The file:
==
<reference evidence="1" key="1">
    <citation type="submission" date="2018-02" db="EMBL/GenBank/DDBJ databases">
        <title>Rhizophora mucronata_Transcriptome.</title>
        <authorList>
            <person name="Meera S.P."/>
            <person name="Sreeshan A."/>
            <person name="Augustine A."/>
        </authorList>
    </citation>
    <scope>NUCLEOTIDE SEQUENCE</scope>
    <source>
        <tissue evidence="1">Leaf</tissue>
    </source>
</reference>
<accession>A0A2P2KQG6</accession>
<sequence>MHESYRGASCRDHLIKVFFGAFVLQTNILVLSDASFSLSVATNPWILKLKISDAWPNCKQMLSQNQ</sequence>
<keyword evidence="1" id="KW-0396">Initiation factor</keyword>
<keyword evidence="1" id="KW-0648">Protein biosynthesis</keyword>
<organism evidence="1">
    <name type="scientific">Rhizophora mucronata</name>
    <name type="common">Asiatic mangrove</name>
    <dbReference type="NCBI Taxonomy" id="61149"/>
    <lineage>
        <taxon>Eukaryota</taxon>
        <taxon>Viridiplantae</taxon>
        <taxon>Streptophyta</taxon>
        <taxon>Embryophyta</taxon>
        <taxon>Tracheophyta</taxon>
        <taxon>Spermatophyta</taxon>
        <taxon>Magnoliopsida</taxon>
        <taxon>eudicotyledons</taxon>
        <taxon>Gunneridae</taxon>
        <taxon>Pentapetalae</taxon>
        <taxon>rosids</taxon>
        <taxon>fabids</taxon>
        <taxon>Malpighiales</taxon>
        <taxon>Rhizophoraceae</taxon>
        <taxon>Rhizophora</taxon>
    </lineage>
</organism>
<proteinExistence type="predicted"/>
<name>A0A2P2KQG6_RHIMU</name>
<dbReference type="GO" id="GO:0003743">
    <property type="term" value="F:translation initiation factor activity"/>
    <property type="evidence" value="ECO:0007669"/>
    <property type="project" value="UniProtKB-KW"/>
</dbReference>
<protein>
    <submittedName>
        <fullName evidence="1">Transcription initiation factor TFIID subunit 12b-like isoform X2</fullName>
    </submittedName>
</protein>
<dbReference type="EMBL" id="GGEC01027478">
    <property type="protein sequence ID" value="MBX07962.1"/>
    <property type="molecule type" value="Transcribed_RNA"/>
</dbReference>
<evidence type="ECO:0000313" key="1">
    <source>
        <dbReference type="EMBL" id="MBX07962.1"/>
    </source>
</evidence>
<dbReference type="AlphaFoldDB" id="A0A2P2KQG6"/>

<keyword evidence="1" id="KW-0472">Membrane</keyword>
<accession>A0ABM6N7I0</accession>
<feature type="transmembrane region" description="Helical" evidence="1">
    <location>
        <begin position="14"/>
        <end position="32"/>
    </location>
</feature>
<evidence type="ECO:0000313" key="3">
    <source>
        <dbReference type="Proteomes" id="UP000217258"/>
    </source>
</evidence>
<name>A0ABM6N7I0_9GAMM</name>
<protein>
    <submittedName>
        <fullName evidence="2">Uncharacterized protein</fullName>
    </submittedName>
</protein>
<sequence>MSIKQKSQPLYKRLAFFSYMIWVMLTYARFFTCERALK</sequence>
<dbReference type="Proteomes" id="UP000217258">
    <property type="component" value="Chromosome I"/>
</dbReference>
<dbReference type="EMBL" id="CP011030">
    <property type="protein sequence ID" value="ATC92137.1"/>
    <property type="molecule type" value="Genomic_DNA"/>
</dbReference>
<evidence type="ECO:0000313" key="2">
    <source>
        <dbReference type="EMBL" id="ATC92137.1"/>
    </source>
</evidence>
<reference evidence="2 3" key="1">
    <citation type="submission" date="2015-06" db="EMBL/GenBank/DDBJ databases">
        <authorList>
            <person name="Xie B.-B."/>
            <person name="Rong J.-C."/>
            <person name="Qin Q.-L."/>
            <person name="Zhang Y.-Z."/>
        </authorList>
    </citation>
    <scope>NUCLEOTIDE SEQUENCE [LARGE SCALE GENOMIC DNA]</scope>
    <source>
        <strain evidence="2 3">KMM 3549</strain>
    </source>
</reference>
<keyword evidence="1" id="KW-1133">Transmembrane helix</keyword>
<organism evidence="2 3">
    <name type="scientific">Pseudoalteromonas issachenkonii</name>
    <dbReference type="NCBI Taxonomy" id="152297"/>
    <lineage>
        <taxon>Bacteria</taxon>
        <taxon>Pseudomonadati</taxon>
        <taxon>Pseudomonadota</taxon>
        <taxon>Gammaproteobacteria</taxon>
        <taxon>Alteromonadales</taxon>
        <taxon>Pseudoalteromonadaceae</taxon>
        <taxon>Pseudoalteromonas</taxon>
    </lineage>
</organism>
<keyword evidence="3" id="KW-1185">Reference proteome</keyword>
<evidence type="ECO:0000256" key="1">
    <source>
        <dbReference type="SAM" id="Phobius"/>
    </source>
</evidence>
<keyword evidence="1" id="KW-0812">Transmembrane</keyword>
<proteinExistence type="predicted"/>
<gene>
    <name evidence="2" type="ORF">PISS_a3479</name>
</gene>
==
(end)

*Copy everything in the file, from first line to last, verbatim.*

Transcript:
<reference evidence="1" key="1">
    <citation type="submission" date="2018-02" db="EMBL/GenBank/DDBJ databases">
        <title>Rhizophora mucronata_Transcriptome.</title>
        <authorList>
            <person name="Meera S.P."/>
            <person name="Sreeshan A."/>
            <person name="Augustine A."/>
        </authorList>
    </citation>
    <scope>NUCLEOTIDE SEQUENCE</scope>
    <source>
        <tissue evidence="1">Leaf</tissue>
    </source>
</reference>
<accession>A0A2P2KQG6</accession>
<sequence>MHESYRGASCRDHLIKVFFGAFVLQTNILVLSDASFSLSVATNPWILKLKISDAWPNCKQMLSQNQ</sequence>
<keyword evidence="1" id="KW-0396">Initiation factor</keyword>
<keyword evidence="1" id="KW-0648">Protein biosynthesis</keyword>
<organism evidence="1">
    <name type="scientific">Rhizophora mucronata</name>
    <name type="common">Asiatic mangrove</name>
    <dbReference type="NCBI Taxonomy" id="61149"/>
    <lineage>
        <taxon>Eukaryota</taxon>
        <taxon>Viridiplantae</taxon>
        <taxon>Streptophyta</taxon>
        <taxon>Embryophyta</taxon>
        <taxon>Tracheophyta</taxon>
        <taxon>Spermatophyta</taxon>
        <taxon>Magnoliopsida</taxon>
        <taxon>eudicotyledons</taxon>
        <taxon>Gunneridae</taxon>
        <taxon>Pentapetalae</taxon>
        <taxon>rosids</taxon>
        <taxon>fabids</taxon>
        <taxon>Malpighiales</taxon>
        <taxon>Rhizophoraceae</taxon>
        <taxon>Rhizophora</taxon>
    </lineage>
</organism>
<proteinExistence type="predicted"/>
<name>A0A2P2KQG6_RHIMU</name>
<dbReference type="GO" id="GO:0003743">
    <property type="term" value="F:translation initiation factor activity"/>
    <property type="evidence" value="ECO:0007669"/>
    <property type="project" value="UniProtKB-KW"/>
</dbReference>
<protein>
    <submittedName>
        <fullName evidence="1">Transcription initiation factor TFIID subunit 12b-like isoform X2</fullName>
    </submittedName>
</protein>
<dbReference type="EMBL" id="GGEC01027478">
    <property type="protein sequence ID" value="MBX07962.1"/>
    <property type="molecule type" value="Transcribed_RNA"/>
</dbReference>
<evidence type="ECO:0000313" key="1">
    <source>
        <dbReference type="EMBL" id="MBX07962.1"/>
    </source>
</evidence>
<dbReference type="AlphaFoldDB" id="A0A2P2KQG6"/>

<keyword evidence="1" id="KW-0472">Membrane</keyword>
<accession>A0ABM6N7I0</accession>
<feature type="transmembrane region" description="Helical" evidence="1">
    <location>
        <begin position="14"/>
        <end position="32"/>
    </location>
</feature>
<evidence type="ECO:0000313" key="3">
    <source>
        <dbReference type="Proteomes" id="UP000217258"/>
    </source>
</evidence>
<name>A0ABM6N7I0_9GAMM</name>
<protein>
    <submittedName>
        <fullName evidence="2">Uncharacterized protein</fullName>
    </submittedName>
</protein>
<sequence>MSIKQKSQPLYKRLAFFSYMIWVMLTYARFFTCERALK</sequence>
<dbReference type="Proteomes" id="UP000217258">
    <property type="component" value="Chromosome I"/>
</dbReference>
<dbReference type="EMBL" id="CP011030">
    <property type="protein sequence ID" value="ATC92137.1"/>
    <property type="molecule type" value="Genomic_DNA"/>
</dbReference>
<evidence type="ECO:0000313" key="2">
    <source>
        <dbReference type="EMBL" id="ATC92137.1"/>
    </source>
</evidence>
<reference evidence="2 3" key="1">
    <citation type="submission" date="2015-06" db="EMBL/GenBank/DDBJ databases">
        <authorList>
            <person name="Xie B.-B."/>
            <person name="Rong J.-C."/>
            <person name="Qin Q.-L."/>
            <person name="Zhang Y.-Z."/>
        </authorList>
    </citation>
    <scope>NUCLEOTIDE SEQUENCE [LARGE SCALE GENOMIC DNA]</scope>
    <source>
        <strain evidence="2 3">KMM 3549</strain>
    </source>
</reference>
<keyword evidence="1" id="KW-1133">Transmembrane helix</keyword>
<organism evidence="2 3">
    <name type="scientific">Pseudoalteromonas issachenkonii</name>
    <dbReference type="NCBI Taxonomy" id="152297"/>
    <lineage>
        <taxon>Bacteria</taxon>
        <taxon>Pseudomonadati</taxon>
        <taxon>Pseudomonadota</taxon>
        <taxon>Gammaproteobacteria</taxon>
        <taxon>Alteromonadales</taxon>
        <taxon>Pseudoalteromonadaceae</taxon>
        <taxon>Pseudoalteromonas</taxon>
    </lineage>
</organism>
<keyword evidence="3" id="KW-1185">Reference proteome</keyword>
<evidence type="ECO:0000256" key="1">
    <source>
        <dbReference type="SAM" id="Phobius"/>
    </source>
</evidence>
<keyword evidence="1" id="KW-0812">Transmembrane</keyword>
<proteinExistence type="predicted"/>
<gene>
    <name evidence="2" type="ORF">PISS_a3479</name>
</gene>